When Sigismund died in 1437, Albert was crowned king of Hungary on 1 January 1438, and just as his predecessor did, he moved his court to the Hungarian Kingdom from where he later oversaw his other domains. Although crowned king of Bohemia six months after ascending to the Hungarian throne, he was unable to obtain possession of the country. He was engaged in warfare with the Bohemians and their Polish allies, when on 18 March 1438, he was chosen "King of the Romans" at Frankfurt, an honour which he does not appear to have sought. He was never crowned as Holy Roman Emperor.

Afterwards engaged in defending Hungary against the attacks of the Turks, he died on 27 October 1439 at Neszmély and was buried at Székesfehérvár. Albert was an energetic and warlike prince, whose short reign as a triple king gave great promise of usefulness for the Holy Roman Empire. Until its final dissolution in 1806 the House of Habsburg remained the ruling dynasty.

Expulsion of the Jews

Though the Jews in the Austrian duchy had been subject to local persecutions during the 13th and 14th century, their position remained relatively safe. Jewish communities prospered in several towns like Krems or the area around the Judenplatz at Vienna. During the confusion after the death of Duke Albert IV in 1404 their situation worsened sharply, culminating in the blaze of the Vienna synagogue on 5 November 1406, followed by riots and lootings.

When Albert V came of age in 1411 and interfered in the Hussite Wars, he repeatedly established new taxes imposed on the Jewish community to finance his campaigns. On the other hand, after the Hussites had devastated the duchy, the Austrian Jews were accused of collaboration and arms trade in favour of the enemies. The accusations of a host desecration at Krems in 1420 gave Albert pretext for the destruction of the Jewish community.

According to the 1463 Chronica Austriae by chronicler Thomas Ebendorfer the duke on 23 May 1420, at the behest of the Church, ordered the imprisonment and forcible conversion of the Jews. Those that had not converted or escaped were sent off in boats down the Danube, while wealthy Jews remained under arrest, several of them tortured and stripped of their property. The forced baptism of Jewish children was stopped on intervention by Pope Martin V. On 12 March 1421 Albert sentenced the remaining Jews to death. 92 men and 120 women were burned at the stake south of the Vienna city walls on 12 March 1421. The Jews were placed under an "eternal ban" and their synagogue was demolished. The persecutions in several Austrian towns are explicitly described in a 16th-century script called Vienna Geserah.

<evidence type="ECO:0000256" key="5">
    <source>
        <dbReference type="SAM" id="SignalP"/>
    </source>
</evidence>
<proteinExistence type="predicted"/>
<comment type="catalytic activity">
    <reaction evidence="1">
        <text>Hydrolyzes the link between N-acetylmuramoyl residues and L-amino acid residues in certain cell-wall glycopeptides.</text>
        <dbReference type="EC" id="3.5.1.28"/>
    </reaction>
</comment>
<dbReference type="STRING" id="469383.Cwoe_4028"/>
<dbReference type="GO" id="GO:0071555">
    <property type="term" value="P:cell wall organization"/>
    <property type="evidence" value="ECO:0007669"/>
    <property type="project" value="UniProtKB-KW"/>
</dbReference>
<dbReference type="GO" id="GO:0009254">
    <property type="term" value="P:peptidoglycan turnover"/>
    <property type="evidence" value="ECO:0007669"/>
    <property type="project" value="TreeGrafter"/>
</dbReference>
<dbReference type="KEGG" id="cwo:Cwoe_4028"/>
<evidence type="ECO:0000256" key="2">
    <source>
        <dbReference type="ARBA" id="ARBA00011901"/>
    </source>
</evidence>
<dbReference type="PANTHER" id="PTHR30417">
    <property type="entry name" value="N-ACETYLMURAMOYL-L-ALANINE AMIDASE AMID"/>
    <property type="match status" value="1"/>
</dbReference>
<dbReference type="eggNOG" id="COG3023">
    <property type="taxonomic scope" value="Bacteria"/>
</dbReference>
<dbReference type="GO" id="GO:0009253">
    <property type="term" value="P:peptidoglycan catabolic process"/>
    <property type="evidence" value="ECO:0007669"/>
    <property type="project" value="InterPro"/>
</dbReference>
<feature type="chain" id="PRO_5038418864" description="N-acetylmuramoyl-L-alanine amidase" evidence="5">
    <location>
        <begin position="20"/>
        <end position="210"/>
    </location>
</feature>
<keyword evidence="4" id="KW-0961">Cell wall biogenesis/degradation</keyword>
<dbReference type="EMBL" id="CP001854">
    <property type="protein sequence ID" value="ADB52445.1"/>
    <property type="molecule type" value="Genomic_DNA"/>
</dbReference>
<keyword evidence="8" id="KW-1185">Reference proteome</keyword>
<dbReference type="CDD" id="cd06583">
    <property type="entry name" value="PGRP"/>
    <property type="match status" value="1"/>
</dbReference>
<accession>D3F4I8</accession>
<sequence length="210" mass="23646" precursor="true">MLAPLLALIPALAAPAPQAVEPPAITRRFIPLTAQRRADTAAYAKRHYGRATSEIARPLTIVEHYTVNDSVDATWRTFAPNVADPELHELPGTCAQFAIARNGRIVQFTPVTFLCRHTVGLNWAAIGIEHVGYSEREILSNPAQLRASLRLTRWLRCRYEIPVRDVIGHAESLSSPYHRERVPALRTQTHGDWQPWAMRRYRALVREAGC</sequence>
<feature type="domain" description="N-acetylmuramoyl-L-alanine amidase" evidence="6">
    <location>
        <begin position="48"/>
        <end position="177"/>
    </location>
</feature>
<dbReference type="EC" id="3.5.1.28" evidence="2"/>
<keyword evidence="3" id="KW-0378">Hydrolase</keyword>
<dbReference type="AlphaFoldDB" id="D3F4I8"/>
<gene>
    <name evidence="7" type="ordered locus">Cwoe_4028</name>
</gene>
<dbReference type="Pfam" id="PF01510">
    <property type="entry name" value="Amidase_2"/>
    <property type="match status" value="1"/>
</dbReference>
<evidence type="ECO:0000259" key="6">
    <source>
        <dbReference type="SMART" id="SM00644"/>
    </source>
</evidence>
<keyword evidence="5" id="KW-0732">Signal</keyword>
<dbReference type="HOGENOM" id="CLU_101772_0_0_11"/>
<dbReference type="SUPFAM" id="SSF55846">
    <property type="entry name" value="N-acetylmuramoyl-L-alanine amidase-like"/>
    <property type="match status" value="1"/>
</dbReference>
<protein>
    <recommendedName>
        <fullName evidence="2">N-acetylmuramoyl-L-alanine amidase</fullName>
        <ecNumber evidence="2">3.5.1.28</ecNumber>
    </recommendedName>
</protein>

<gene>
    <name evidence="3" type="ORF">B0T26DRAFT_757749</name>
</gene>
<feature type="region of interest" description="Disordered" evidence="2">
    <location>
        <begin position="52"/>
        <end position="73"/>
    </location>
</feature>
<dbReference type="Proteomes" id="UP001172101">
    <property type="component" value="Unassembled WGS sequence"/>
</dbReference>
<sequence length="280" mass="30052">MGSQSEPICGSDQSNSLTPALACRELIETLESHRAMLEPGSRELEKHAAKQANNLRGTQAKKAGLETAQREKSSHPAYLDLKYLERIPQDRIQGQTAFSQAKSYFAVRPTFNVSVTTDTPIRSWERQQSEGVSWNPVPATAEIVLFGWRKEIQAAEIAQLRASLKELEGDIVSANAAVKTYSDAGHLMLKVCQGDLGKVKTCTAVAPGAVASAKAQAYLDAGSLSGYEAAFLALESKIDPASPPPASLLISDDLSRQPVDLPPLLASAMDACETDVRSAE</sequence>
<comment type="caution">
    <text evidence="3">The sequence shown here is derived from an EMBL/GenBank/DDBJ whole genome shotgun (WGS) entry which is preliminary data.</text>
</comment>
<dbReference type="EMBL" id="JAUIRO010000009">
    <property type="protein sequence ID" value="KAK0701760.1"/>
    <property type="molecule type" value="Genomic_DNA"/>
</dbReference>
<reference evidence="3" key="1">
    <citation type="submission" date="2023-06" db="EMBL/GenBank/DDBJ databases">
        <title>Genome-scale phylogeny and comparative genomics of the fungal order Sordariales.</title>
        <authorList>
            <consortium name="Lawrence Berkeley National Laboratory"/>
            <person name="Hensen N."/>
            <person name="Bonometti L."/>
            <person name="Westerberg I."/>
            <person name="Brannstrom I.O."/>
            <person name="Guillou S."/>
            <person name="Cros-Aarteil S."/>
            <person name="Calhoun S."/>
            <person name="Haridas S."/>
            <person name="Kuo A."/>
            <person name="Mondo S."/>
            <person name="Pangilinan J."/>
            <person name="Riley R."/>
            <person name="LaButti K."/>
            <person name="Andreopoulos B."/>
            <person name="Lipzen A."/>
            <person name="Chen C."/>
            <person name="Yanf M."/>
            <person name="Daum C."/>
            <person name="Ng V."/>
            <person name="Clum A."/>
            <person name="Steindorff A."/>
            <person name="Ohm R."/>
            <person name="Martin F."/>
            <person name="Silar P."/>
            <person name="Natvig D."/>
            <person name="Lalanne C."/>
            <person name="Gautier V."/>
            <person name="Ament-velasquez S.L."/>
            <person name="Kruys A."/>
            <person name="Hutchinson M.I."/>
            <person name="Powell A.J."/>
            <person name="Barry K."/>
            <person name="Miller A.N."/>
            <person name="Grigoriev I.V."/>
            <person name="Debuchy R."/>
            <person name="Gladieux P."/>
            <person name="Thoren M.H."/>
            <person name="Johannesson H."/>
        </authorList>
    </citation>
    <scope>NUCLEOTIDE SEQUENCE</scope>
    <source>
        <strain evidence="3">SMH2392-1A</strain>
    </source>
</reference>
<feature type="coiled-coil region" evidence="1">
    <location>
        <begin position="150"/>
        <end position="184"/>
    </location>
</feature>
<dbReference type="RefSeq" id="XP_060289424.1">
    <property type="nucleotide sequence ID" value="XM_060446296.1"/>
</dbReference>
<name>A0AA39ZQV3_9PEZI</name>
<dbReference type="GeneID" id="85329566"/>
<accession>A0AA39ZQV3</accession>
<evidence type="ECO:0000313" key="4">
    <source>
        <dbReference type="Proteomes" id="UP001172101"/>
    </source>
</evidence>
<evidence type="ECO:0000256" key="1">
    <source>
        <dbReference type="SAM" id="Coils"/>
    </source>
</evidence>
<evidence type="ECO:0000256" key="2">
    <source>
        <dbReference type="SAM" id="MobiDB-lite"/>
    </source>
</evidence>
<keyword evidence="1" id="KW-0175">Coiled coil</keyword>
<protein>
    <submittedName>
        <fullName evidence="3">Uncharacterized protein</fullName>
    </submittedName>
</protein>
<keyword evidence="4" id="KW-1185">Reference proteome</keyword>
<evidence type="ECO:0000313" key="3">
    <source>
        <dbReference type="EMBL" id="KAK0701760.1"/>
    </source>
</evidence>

Full title

Full titulature Albert possessed went as follows: Albert, by the grace of God elected King of the Romans, always August, King of Hungary, Dalmatia, Croatia, Rama, Serbia, Galicia, Lodomeria, Cumania and Bulgaria, elected King of Bohemia, duke of Austria, Styria, Carinthia and Carniola, margrave of Moravia, Lord of the Wendish March and Port Naon, Count of Habsburg, Tyrol, Ferrete and Kyburg, etc. Margrave of Burgau and landgrave of Alsace.

In practise he often used a shorter version: Albert, by the grace of God elected King of the Romans, always August, King of Hungary, Dalmatia and Croatia, etc. elected King of Bohemia, duke of Austria, Styria, Carinthia and Carniola, Margrave of Moravia and Count of Tyrol, etc.



His children with Elisabeth of Bohemia were:


See also


  1. „Eine Krönung ALBRECHTS II. zum römisch-deutschen König erfolgte nicht.” (In English: The German Coronation of Albert II never took place.) See Genealogie-Mittelalter/Albrecht II. − 24 April 2012
  2. "Albert II (Holy Roman emperor) - Britannica Online Encyclopedia". Retrieved 31 January 2011.
  3. See Genealogie-Mittelalter/Albrecht II. − 24 April 2012


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Albert II of Germany
Born: 10 August 1397 Died: 27 October 1439
Regnal titles
Preceded by
King of Hungary and Croatia
Succeeded by
Ladislaus V
Succeeded by
Vladislaus I
German King
(formally King of the Romans)
Succeeded by
Frederick III
King of Bohemia
Title next held by
Preceded by
Albert IV
Archduke of Austria